Your Candidate Pool Is Diversifying. Can You Keep Up?

Your Candidate Pool Is Diversifying. Can You Keep Up?

The workplace climate is rapidly changing. Baby boomers are staying in their jobs longer while more millennials are entering the workforce each day. As one would imagine, this is creating a unique and somewhat unprecedented situation for employers. It should come to no surprise that reaching them all using the same methods and messages is not going to draw in the candidates you want. That’s why we’ve broken down what’s happening with today’s workforce and determined a few ways to stay on top of these differences, all starting with your hiring.

For the most part, we’ve seen this diversification coming. Unlike the weather, forecasts for working-age population are relatively measurable and predictable. It all comes down to the numbers, and quite frankly the birth rate. Calculated Risk reports that since bottoming out in 2012, the prime working age in the United States has begun to grow and is now close to .5 percent growth per year. The meaning of this is relatively clear, the working age is slowly growing as more enter the workforce. What makes this even more interesting is what is happening simultaneously amongst other working generations.

Boomers are Working Longer

For years, we have been increasingly concerned with Baby Boomers, the backbone of the American workforce for decades, moving into retirement. But with the economic times, many Boomers are staying in the workplace longer than they have historically. In fact, last year Gallup reported the average age of actual retirement grew from 59 to 62 from 2002-2014. This is attributed to financial hardship created during the Great Recession and reluctance to exit the workforce.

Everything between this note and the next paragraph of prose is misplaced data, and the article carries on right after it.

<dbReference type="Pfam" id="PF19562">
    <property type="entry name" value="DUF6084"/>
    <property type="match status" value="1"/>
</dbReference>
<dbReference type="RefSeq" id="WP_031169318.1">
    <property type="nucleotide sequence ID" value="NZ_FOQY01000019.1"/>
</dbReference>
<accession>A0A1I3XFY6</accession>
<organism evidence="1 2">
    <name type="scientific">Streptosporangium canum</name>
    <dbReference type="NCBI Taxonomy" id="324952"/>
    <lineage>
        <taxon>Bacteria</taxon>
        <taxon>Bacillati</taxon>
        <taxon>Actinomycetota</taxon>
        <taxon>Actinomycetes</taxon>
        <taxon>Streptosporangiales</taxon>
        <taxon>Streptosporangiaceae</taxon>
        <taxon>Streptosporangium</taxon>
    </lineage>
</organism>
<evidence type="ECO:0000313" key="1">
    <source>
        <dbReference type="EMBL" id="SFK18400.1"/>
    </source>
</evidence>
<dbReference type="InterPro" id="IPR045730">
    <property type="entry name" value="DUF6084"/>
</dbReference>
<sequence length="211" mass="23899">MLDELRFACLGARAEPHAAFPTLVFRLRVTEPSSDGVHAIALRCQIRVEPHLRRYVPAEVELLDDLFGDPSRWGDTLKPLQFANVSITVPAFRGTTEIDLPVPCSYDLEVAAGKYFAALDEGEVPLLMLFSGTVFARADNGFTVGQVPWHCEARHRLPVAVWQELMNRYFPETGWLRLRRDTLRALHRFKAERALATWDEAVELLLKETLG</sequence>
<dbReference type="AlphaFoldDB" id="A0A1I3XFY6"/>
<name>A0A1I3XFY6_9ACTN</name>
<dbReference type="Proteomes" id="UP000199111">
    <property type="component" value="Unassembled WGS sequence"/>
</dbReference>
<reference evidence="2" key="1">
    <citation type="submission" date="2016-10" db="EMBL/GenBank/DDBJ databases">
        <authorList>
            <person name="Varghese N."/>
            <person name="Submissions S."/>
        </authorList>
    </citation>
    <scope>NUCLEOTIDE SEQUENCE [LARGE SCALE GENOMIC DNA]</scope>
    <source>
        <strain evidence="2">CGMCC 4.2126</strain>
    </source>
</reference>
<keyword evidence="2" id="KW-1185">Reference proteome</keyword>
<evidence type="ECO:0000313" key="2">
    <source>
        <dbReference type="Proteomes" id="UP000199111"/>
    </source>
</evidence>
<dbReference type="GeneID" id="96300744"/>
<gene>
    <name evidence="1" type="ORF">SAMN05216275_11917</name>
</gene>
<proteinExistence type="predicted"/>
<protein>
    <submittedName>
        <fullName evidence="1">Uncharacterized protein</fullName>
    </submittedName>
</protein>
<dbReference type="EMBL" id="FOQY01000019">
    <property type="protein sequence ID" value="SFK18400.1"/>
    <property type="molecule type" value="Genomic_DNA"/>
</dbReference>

Additionally, we are seeing the Millennial generation, also known as Gen Y or “Echo Boomers” begin to move in, a large factor in the current increased growth rate. In May of 2015, Pew Research reported Millennials now contribute 53.5 million workers to the U.S. economy, with Boomers at 44.6 million and Gen Xers at 52.7 million.

This fluctuation and growth means a few things for U.S. businesses:

  • Increased numbers of generations present in the workforce
  • Growing numbers of candidates
  • Shifts in experiences and skill sets
  • Potential restructuring of businesses and departments

This obviously affects the workforce at a high level, but it’s also changing your hiring needs and methods. Here are some ways you can stay on top of the changing work climate:

1. Make sure you are writing job postings in the right language- and in the right places. With larger numbers of diverse workers, specificity is key in finding the talent you need.

2. Optimize your career site. Candidates of all ages have shifted to researching your company via your career site and outdated pages can be an instant turnoff. By updating your page you’re showcasing not only that your company is up with the times but also clearly communicating why someone should work for you, something people of all generations appreciate.

3. Make a game plan. Decide with your team the ideal candidates for your open or soon-to-be-open positions. From there, be sure that the job posting is accurate, you’re posting in the right places, and that your career site and other hiring publications reflect your company’s employment brand.

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